This night's post will be very far afield from the mundane concerns of electronic discovery or general legal technology. Today I watched a Zoom webinar on which Henry Kissinger and Eric Schmidt discussed artificial intelligence and the future of human civilization. If you want to grab an attorney's attention about the likelihood that AI will change the way the world works, you could do worse than to point out that Nixon's international relations consigliere and ego stroker, and one of the founders of Google are concerned enough about the possibility of a technological singularity (in which AI will begin to rapidly upgrade itself independently of human control (like in Terminator, but hopefully with better results)) to co-author a book about it, The Age of AI.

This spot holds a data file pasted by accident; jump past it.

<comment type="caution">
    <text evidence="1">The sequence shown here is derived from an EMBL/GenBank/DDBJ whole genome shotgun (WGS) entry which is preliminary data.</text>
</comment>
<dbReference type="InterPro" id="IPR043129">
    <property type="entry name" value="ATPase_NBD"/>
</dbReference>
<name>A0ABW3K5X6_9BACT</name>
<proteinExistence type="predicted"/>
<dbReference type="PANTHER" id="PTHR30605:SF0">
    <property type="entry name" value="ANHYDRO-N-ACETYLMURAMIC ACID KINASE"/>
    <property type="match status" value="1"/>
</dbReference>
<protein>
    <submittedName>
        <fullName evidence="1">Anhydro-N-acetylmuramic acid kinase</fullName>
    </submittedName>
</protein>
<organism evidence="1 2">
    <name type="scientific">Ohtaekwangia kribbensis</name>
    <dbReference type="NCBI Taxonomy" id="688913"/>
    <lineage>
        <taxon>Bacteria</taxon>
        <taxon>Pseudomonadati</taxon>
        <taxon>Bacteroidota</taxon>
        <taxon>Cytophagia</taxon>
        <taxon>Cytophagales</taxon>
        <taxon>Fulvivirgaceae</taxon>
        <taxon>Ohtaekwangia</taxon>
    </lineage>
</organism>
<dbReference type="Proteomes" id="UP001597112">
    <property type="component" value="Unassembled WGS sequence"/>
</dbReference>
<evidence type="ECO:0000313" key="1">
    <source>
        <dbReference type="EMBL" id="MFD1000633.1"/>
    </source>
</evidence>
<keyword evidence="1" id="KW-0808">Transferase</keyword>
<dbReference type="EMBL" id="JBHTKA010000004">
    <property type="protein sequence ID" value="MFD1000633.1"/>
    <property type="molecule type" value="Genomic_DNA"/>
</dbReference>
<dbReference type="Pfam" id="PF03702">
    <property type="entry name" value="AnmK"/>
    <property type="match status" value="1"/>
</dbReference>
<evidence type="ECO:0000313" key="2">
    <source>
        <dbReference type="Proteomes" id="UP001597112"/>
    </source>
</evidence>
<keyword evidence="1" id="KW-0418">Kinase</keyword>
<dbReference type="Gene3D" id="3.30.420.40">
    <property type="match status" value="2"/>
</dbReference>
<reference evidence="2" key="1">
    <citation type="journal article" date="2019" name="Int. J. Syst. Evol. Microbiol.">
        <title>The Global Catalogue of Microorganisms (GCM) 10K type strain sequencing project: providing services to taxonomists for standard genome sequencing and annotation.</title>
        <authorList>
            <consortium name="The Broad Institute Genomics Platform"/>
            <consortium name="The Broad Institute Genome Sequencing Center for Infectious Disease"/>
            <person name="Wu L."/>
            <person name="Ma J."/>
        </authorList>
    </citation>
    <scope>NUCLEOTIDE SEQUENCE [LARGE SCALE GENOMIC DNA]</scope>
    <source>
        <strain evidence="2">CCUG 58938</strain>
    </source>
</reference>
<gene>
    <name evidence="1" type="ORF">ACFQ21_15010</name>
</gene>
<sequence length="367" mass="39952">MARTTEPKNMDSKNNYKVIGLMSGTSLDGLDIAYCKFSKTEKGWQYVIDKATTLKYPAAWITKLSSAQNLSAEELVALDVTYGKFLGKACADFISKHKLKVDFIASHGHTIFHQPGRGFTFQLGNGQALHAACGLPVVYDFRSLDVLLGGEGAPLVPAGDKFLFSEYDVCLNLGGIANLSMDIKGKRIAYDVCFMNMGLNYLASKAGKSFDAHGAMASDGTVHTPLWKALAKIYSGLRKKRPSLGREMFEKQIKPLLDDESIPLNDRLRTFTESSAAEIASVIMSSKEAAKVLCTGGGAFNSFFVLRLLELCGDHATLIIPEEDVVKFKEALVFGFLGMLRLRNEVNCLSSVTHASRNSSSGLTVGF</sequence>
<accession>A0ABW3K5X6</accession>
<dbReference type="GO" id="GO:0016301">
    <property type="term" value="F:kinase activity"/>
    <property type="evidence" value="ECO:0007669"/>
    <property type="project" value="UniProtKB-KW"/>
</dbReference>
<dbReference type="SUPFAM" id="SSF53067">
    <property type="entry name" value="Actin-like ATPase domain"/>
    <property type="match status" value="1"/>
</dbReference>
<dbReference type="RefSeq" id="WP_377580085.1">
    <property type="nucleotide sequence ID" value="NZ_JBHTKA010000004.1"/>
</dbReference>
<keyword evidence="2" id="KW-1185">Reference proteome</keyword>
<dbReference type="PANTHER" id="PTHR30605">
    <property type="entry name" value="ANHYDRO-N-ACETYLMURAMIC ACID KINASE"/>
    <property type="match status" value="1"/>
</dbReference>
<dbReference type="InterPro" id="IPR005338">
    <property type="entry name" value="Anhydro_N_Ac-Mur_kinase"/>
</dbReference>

Here's some key takeaways from the discussion at the Johns Hopkins School of Advanced International Studies today:
- Kissinger believes that AI will involve a different perception of reality - a shift away from the perception developed during the Enlightenment.
- We may see fighter jets controlled by AI, and it will be impossible for human operators to predict what they will do.
- If machines can operate unfettered, there will be a threat to our ability to organize human life.
- There is a strong possibility that artificial intelligence will interpret its assignments differently than human programmers.
- Kissinger asked a leading AI expert what his main focus was, who answered that he was working on making objects partners with humans, and providing those objects with their own judgment. When Kissinger questioned the wisdom of doing this, the expert said that he was only focused on how to do it.